One of my classes is in the middle of a unit on geometry and measurement. They’ve identified shapes before, such as rectangles, squares, triangles and hexagons. Earlier in the year they found the area and volume of shapes involving rectangles, squares and triangles. The current unit investigates how polygons (specifically triangles and quadrilaterals) are similar and the study of shapes progress as students create hierarchies.
Understand that attributes belonging to a category of two-dimensional figures also belong to all subcategories of that category. For example, all rectangles have four right angles and squares are rectangles, so all squares have four right angles.
Classify two-dimensional figures in a hierarchy based on properties.
In order to dig deeper into the above standards the students starts the classification process. This was fairly new for most of the students. I explained what classification meant and gave a few examples related to the characteristics of triangles and quadrilaterals. Students were given a sheet of quadrilaterals to cut out and classify. The next question I was asked was related to how each shape should be categorized. The class reviewed different vocabulary words associated with polygons and then I left the students create their own categories.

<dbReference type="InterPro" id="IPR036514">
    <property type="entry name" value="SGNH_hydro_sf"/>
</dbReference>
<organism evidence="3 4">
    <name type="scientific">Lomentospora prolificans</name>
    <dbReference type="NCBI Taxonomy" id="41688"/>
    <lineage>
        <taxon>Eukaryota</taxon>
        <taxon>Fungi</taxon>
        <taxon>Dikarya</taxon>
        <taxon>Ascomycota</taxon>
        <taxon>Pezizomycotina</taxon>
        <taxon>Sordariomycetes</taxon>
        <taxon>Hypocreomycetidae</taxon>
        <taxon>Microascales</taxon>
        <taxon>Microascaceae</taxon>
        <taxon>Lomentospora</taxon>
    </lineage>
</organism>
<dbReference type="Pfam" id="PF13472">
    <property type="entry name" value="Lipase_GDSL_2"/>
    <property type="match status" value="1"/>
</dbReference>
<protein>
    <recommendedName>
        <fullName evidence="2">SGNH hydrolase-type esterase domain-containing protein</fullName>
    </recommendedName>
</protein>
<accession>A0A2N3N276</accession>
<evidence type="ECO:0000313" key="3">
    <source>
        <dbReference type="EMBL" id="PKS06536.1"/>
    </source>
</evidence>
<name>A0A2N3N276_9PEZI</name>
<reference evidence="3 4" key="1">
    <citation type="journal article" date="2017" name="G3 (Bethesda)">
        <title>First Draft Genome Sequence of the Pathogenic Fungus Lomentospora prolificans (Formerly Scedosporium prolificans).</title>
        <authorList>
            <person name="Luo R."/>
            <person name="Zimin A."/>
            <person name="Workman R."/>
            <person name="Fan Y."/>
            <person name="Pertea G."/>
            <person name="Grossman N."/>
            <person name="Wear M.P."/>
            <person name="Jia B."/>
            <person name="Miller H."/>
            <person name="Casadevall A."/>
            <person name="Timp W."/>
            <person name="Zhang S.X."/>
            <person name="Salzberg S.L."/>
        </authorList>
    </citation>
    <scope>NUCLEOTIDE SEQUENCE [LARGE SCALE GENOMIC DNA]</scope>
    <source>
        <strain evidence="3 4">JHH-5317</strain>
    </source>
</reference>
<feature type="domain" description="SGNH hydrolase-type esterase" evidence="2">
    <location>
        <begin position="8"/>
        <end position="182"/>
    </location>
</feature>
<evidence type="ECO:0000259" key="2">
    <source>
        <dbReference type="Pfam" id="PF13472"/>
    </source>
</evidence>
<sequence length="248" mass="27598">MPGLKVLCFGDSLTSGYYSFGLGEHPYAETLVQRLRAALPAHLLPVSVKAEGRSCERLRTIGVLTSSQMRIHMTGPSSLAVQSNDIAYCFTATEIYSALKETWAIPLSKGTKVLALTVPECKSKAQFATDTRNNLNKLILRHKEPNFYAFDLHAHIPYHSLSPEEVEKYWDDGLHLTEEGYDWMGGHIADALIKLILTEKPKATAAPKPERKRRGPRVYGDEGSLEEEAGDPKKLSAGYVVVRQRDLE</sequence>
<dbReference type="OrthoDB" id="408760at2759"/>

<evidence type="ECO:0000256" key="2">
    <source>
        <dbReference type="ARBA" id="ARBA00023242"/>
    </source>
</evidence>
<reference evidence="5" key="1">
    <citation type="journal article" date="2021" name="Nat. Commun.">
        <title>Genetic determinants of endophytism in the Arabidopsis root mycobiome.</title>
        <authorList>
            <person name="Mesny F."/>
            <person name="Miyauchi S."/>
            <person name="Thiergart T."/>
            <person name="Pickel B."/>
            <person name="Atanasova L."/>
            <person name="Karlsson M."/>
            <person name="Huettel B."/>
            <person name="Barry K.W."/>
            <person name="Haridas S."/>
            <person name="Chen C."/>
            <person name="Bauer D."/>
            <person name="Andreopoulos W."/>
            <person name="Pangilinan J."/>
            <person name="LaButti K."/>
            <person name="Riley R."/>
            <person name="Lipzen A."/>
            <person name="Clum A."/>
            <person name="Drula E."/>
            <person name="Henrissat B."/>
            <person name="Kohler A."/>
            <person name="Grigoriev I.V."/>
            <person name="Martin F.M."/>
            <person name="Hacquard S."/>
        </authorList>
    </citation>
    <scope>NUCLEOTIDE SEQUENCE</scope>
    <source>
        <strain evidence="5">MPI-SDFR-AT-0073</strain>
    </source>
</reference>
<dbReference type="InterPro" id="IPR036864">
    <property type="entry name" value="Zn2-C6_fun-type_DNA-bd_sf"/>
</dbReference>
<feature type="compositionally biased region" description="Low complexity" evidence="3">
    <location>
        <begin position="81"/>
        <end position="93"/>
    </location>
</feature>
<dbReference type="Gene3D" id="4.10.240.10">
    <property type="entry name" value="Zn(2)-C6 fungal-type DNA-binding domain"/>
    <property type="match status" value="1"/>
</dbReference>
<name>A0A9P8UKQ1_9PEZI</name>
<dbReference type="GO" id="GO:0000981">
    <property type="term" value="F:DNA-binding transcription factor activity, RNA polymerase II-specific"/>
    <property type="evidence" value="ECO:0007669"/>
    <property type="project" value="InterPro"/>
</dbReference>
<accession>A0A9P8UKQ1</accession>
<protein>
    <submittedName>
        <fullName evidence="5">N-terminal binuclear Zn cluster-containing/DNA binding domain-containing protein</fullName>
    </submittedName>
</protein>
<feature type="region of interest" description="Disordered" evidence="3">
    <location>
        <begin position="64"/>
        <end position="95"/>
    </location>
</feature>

After discussing equal side lengths and parallel sides two of my students created the classifications related to those terms.
Almost every student had a different way to organize their shapes. Students went to different tables and observed how their peers classified the shapes and then the class discussed similarities. Next week students will classify the shapes with a hierarchy chart. I’m looking forward to seeing what they create.